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Child labor, schooling, and child ability (English)

Using data collected in rural Burkina Faso, this paper examines how children's cognitive abilities influence households' decisions to invest in their education. To address the endogeneity of child ability measures, the analysis uses rainfall shocks experienced in utero or early childhood to instrument for ability. Negative shocks in utero lead to 0.24 standard deviations lower ability z-scores, corresponding with a 38 percent enrollment drop and a 49 percent increase in child labor hours compared with their siblings. Negative education impacts are largest for in utero shocks, diminished for shocks before age two, and have no impact for shocks after age two. The paper links the fetal origins hypothesis and sibling rivalry literatures by showing that shocks experienced in utero not only have direct negative impacts on the child's cognitive ability (fetal origins hypothesis), but also negatively impact the child through the effects on sibling rivalry resulting from the cognitive differences.

Details

  • Author

    Akresh, Richard Bagby, Emilie de Walque, Damien Kazianga, Harounan

  • Document Date

    2012/02/01

  • Document Type

    Policy Research Working Paper

  • Report Number

    WPS5965

  • Volume No

    1

  • Total Volume(s)

    1

  • Country

    World,

  • Region

    The World Region,

  • Disclosure Date

    2012/02/01

  • Disclosure Status

    Disclosed

  • Doc Name

    Child labor, schooling, and child ability

  • Keywords

    child labor;cognitive ability;primary school age child;nutrition and health care;household fixed effect;standard deviation;sibling rivalry;net enrollment rate;child labor hour;per capita expenditure;return to education;average treatment effect;development research group;Public Services;number of siblings;household head age;child cognitive development;human capital investment;achievement test score;shock and child;social protection strategy;geographic information system;sub-groups of children;household survey data;complete primary school;children under age;social protection program;food and nutrition;health and nutrition;problem solving ability;early childhood year;human capital accumulation;primary school education;problem solving skill;majority of children;free primary education;HIV and AIDS;rural primary school;division of labor;instrumental variable;negative shock;children of ages;start school;parental investment;biological child;farm labor;unequal investment;alternative specification;rainfall data;labor outcomes;vulnerable family;fetching water;demographic characteristic;enrollment outcome;school enrollment;annual rainfall;education outcome;exclusion restriction;point estimate;young child;limited resources;long-term impact;long-term effect;causal relationship;Child Health;school decision;family farm;home production;educational investment;age range;subsistence farmer;empirical result;rainfall pattern;standard error;birth order;school lunch;scarce resource;household factor;negative correlation;study area;Cash Transfer;children's nutrition;child nutrition;healthy development;family size;household size;birth history;household expenditure;poor household;household characteristic;selection bias;Civil War;limited information;brain development;school investment;land transaction;family characteristic;household crop;potential threat;school result;birth weight;positive shock;nutritional supplementation;gender difference;birth certificate;household level;agricultural activity;individual characteristic;idiosyncratic error;child schooling;school schedule;school hour;domestic work;negative effect;risky behavior;local food;school day;survey instrument;average age;community response;development policy;open access;extended family;legal guarantee;african children;interview time;verbal skill;old children;average score;summary statistic;research assistance;formal schooling;collected information;endogenous variable;micronutrient deficiency;behavioral model;credit constraint;iodine supplementation;investment return;comparative advantage;school year;food scarcity;school-age child;gender bias;empirical approaches;traditional model;parental preference;labor activity;rural setting;family composition;baseline analysis;domestic household;exogenous shock;empirical research;opportunity cost;future earnings;0 hypothesis;rainfall fluctuations;causal impact;consistent estimate;robustness check;previous work;rural village;accurate estimate;marital status;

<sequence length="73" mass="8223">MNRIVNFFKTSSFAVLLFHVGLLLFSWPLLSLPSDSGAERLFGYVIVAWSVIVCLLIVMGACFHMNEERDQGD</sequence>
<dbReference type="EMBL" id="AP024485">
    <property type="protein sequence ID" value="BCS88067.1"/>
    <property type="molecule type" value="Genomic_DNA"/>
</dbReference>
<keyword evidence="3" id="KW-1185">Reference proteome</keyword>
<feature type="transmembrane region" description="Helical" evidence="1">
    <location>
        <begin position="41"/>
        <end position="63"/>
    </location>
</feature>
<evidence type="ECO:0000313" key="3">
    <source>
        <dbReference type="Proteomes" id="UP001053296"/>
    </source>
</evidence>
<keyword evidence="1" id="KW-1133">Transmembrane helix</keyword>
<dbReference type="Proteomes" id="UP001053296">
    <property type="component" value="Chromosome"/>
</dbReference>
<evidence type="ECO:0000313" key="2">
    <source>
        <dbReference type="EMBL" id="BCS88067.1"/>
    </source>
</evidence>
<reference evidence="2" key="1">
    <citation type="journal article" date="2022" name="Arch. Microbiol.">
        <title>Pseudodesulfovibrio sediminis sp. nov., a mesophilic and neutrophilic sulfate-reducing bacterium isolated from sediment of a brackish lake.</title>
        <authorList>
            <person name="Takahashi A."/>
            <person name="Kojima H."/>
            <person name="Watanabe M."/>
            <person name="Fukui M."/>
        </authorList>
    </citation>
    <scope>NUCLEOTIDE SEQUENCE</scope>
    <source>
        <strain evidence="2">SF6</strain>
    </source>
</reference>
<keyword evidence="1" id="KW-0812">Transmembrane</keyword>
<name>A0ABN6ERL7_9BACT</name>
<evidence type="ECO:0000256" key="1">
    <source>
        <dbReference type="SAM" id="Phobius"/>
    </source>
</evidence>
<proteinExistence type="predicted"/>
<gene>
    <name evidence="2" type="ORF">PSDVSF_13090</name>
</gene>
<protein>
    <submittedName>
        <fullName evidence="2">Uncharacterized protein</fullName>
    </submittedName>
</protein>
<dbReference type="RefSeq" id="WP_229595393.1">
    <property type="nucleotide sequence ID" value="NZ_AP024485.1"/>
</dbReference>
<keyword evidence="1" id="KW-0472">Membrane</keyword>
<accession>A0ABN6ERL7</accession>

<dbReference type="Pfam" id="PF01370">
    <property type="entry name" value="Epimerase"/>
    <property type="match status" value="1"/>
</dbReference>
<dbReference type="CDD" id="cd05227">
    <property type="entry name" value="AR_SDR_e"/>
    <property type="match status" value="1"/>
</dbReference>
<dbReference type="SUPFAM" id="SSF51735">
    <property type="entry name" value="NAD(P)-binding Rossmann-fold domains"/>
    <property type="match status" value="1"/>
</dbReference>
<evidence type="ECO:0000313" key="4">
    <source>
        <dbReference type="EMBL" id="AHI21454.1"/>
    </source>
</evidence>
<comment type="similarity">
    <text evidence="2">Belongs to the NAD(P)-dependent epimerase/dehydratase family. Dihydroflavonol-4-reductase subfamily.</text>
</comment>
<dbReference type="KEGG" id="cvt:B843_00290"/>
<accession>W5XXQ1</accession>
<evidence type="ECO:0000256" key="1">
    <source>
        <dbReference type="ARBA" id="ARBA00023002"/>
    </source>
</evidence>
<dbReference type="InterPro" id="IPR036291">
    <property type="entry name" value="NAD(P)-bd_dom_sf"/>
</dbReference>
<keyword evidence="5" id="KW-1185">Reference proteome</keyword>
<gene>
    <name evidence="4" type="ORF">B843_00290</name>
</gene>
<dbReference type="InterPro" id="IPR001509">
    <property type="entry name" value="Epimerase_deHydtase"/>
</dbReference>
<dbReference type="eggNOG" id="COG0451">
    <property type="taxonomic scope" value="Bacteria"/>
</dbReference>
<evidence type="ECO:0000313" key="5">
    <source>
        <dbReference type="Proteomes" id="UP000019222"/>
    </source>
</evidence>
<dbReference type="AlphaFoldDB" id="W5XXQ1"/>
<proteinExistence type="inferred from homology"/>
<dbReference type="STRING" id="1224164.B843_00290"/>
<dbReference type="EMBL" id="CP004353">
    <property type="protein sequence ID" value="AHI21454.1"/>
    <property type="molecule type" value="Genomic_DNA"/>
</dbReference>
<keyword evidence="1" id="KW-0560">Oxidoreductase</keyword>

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Citation

Akresh, Richard Bagby, Emilie de Walque, Damien Kazianga, Harounan

Child labor, schooling, and child ability (English). Policy Research working paper ; no. WPS 5965 Washington, D.C. : World Bank Group. http://documents.worldbank.org/curated/en/662891468157764055/Child-labor-schooling-and-child-ability